Marketers see good things in new year

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With an ad recovery finally under way, b-to-b marketers are welcoming 2004 as a year in which they can work with slightly larger marketing budgets and continue to build relationships with customers, investors and business partners.

The recovery, signaled by overall ad growth in 2003 of approximately 4.3% and b-to-b ad growth of roughly 3%, will have a positive impact on marketers, media companies, ad agencies and other businesses in the new year.

However, even with spending projected to grow in 2004, marketers are being cautious about how they spend. Marketing in a recession the last two years has taught them valuable lessons about smarter positioning, targeting and execution strategies.

What follows are the top 10 marketing trends to look for in the new year, based on comments from top marketing, agency and industry executives interviewed in recent weeks by BtoB.

• Tech marketing rebound.

The technology industry, which was among those hit hardest by the recession, will finally turn around in 2004 as marketers begin to spend more on advertising to reach IT decision-makers.

Tech market analysis firm IDC last week revised upward its annual predictions for 2004. In November, IDC said it expected IT spending to grow about 4.9% next year. Now it believes the market will grow by 6% to 8%, or more.

"Computer hardware and software [spending] is coming around," said Gordon Hughes, president-CEO of American Business Media.

Hughes said many companies that made significant IT investments in preparation for Y2K will need to make new purchases as older machines wear out. And to reach users and business decision-makers, computer companies will increase their ad spending, he predicted.

"The IT and C-suite people have to be reached, and they have to be given business intelligence to make those decisions," Hughes said. "PCWorld, PC Magazine and everyone in that space will benefit."

• Keeping it simple.

Many companies learned the hard way that too many marketing messages can overload customers. That’s why some marketers—even the biggest—plan to keep it simple in 2004.

One of those is Microsoft Corp., which spent close to $200 million on b-to-b advertising in 2002 (spending data for 2003 were not available).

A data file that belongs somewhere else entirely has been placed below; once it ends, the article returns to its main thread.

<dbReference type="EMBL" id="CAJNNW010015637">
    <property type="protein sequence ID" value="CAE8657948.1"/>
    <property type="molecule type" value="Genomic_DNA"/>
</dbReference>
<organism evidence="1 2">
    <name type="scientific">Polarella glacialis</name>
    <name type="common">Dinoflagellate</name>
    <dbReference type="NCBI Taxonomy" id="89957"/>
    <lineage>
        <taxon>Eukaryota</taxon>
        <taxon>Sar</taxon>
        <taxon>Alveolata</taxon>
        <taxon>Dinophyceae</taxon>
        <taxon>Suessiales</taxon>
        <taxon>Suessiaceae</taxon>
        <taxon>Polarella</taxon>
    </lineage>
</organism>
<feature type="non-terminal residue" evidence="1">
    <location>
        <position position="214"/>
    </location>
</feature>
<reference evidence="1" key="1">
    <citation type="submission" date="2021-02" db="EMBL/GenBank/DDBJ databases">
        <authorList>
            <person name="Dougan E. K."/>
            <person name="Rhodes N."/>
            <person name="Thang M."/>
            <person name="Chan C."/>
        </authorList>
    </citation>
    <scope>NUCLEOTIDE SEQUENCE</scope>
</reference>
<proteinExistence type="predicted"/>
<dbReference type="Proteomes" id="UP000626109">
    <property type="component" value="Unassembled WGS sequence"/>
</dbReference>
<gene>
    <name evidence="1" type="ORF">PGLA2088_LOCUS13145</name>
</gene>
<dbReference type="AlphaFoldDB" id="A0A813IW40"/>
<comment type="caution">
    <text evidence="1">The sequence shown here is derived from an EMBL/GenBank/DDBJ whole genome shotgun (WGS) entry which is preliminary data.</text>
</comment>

"With a company this size, you can do so much that you start to confuse your customers," said Mike Delman, general manager of advertising and events at Microsoft.

"We are trying to do fewer things. We want to find the right level of coverage instead of doing fragmented, smaller things."

To accomplish this, Microsoft will focus on defining its core priorities, creating better alignment among its different marketing disciplines and working with tighter metrics.

"We are getting back to the basics of doing good fundamental marketing," Delman said.

• Targeting small businesses.

"2004 will be the year of the small business," predicted Jay Fiore, director of marketing for eBay Business, a new b-to-b operation that auction site eBay launched this year.

The unit targets small businesses that want to buy and sell equipment and other business products on eBay—an audience that represents a huge opportunity for marketers. "Small businesses are going to be driving a lot of the job growth in 2004, and they are a powerful audience in an election year," Fiore said.

Other marketers agree. American Express Corp., which launched Open: The Small Business Network in 2002, spent much of 2003 honing its message to the small-business audience and will continue to market to this sector in 2004.

The U.S. Postal Service has also increased its marketing to small businesses, as have traditional marketers such as IBM Corp., FedEx Corp. and Visa International.

• More creative print ads.

Print ads, a staple of b-to-b advertising, will get more creative in 2004, and marketers are expecting trade books to help them figure out how to do it.

"We would like innovative, new ideas from the books to help us stand out in the clutter and help make our money go further," said Ann Rubin, director of integrated marketing communications at IBM Software Group.

For example, for its "Middleware Is Everywhere" campaign, which broke in October, IBM worked with several IT books to place three or four small "floating" ads on pages leading up to one full-page ad, to demonstrate the concept of being everywhere in the book.

• Increased online advertising.

With technologies that prove its effectiveness, and production and media costs dropping, many marketers will embrace online advertising in 2004.